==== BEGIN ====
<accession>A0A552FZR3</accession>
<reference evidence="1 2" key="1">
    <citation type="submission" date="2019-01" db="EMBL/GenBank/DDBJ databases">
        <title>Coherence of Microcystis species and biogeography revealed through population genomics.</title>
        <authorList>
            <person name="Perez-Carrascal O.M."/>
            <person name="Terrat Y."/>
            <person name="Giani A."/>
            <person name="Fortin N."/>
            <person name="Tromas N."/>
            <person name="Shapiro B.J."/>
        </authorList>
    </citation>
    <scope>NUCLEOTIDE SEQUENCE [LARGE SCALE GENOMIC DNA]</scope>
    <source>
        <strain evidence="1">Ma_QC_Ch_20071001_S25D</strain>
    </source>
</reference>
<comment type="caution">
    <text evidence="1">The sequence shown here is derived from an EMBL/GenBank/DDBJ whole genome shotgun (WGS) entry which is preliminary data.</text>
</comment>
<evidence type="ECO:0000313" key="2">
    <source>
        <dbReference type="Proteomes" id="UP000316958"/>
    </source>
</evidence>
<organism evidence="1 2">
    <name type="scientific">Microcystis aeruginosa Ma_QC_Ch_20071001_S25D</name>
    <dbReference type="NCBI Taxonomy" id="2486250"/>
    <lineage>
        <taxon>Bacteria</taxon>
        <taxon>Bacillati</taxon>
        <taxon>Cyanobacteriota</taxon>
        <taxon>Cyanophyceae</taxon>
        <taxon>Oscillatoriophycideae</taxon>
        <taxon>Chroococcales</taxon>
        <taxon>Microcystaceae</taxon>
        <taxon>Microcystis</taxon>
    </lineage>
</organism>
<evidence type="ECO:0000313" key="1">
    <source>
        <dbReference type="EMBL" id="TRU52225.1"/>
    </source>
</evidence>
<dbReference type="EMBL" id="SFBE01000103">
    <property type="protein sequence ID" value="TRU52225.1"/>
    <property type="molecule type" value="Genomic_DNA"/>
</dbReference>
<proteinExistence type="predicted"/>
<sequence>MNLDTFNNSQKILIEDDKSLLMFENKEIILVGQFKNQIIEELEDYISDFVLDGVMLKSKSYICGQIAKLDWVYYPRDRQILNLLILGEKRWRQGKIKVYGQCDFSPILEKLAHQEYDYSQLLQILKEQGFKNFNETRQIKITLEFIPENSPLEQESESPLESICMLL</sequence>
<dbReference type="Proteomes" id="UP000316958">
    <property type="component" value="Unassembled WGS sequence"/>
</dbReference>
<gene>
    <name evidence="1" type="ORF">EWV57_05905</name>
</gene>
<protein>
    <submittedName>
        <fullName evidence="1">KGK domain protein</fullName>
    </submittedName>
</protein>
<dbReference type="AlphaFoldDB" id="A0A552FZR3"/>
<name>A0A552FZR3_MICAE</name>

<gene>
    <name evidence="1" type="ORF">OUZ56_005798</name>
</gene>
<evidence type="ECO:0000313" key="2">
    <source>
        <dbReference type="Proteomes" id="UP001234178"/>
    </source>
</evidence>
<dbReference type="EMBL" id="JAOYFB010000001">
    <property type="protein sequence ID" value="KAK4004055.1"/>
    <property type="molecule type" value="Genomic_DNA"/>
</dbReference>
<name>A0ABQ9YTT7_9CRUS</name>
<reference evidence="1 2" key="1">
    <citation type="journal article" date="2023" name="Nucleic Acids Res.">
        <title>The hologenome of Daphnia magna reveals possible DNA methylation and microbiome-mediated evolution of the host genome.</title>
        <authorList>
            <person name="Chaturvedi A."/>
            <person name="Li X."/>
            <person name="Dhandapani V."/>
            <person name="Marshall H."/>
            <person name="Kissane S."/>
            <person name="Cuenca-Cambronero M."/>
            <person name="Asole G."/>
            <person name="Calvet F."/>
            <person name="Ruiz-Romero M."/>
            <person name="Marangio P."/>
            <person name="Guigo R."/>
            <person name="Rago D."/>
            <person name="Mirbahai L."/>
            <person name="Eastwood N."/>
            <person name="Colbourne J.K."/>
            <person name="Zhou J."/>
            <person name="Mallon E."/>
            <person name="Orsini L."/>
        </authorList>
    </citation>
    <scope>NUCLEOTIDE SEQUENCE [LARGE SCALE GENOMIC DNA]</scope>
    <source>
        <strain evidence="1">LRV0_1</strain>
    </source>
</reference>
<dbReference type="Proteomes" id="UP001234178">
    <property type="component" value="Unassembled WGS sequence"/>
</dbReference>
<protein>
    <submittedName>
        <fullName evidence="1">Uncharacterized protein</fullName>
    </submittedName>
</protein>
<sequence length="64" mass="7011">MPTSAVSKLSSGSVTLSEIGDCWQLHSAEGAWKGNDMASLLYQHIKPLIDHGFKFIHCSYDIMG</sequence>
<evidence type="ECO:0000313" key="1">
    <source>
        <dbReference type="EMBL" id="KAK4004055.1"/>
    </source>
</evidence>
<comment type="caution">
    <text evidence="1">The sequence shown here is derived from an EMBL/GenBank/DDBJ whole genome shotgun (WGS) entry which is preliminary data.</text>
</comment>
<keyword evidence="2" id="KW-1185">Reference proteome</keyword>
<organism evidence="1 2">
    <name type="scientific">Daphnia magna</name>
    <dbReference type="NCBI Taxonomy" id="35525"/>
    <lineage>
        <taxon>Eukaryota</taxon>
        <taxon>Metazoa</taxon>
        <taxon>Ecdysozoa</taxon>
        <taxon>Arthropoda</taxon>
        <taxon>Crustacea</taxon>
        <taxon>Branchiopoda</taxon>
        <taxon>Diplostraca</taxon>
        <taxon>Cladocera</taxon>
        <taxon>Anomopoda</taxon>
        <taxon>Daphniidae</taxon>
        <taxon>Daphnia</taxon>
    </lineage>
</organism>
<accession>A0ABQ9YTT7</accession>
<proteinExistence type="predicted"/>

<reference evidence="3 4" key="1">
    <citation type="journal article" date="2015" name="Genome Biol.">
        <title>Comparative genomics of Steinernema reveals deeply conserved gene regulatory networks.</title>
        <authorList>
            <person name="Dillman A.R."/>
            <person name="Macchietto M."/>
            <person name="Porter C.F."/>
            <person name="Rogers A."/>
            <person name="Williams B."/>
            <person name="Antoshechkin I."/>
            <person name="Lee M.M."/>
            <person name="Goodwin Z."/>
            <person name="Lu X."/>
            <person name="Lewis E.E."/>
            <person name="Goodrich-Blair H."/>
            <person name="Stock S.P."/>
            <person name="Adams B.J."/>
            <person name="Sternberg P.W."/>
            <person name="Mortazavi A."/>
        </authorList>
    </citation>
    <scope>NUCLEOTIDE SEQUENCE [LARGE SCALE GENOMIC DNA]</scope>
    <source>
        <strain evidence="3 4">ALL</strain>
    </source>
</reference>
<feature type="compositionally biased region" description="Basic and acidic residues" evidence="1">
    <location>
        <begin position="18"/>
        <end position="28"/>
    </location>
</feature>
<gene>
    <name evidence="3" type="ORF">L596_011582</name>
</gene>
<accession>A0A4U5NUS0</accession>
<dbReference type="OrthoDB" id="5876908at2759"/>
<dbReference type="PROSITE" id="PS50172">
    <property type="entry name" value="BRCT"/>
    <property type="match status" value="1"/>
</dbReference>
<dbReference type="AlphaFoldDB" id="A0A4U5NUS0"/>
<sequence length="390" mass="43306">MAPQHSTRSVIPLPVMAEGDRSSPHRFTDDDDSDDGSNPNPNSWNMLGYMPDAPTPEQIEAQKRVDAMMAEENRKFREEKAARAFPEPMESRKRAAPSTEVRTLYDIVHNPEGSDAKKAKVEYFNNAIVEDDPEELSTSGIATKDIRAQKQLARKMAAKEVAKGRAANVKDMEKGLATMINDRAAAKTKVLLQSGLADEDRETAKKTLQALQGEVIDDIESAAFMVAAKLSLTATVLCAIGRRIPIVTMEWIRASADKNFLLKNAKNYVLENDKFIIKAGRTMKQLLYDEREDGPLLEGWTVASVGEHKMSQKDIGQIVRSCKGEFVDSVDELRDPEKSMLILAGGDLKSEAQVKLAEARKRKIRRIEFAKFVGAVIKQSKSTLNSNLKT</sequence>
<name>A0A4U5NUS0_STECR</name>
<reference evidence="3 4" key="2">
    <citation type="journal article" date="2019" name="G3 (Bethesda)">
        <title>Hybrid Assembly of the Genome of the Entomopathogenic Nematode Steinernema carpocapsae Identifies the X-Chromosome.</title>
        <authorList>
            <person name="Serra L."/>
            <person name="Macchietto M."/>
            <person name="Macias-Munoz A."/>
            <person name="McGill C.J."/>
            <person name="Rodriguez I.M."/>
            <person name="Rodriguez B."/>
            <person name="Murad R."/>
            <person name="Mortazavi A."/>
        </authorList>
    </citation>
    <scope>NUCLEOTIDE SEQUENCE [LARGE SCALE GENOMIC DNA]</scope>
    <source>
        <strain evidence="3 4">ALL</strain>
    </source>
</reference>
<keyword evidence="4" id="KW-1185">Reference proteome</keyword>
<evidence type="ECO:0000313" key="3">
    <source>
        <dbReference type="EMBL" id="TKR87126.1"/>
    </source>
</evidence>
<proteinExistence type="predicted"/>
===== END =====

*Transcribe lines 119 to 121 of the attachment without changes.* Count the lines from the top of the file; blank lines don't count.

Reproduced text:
    </source>
</evidence>
<comment type="caution">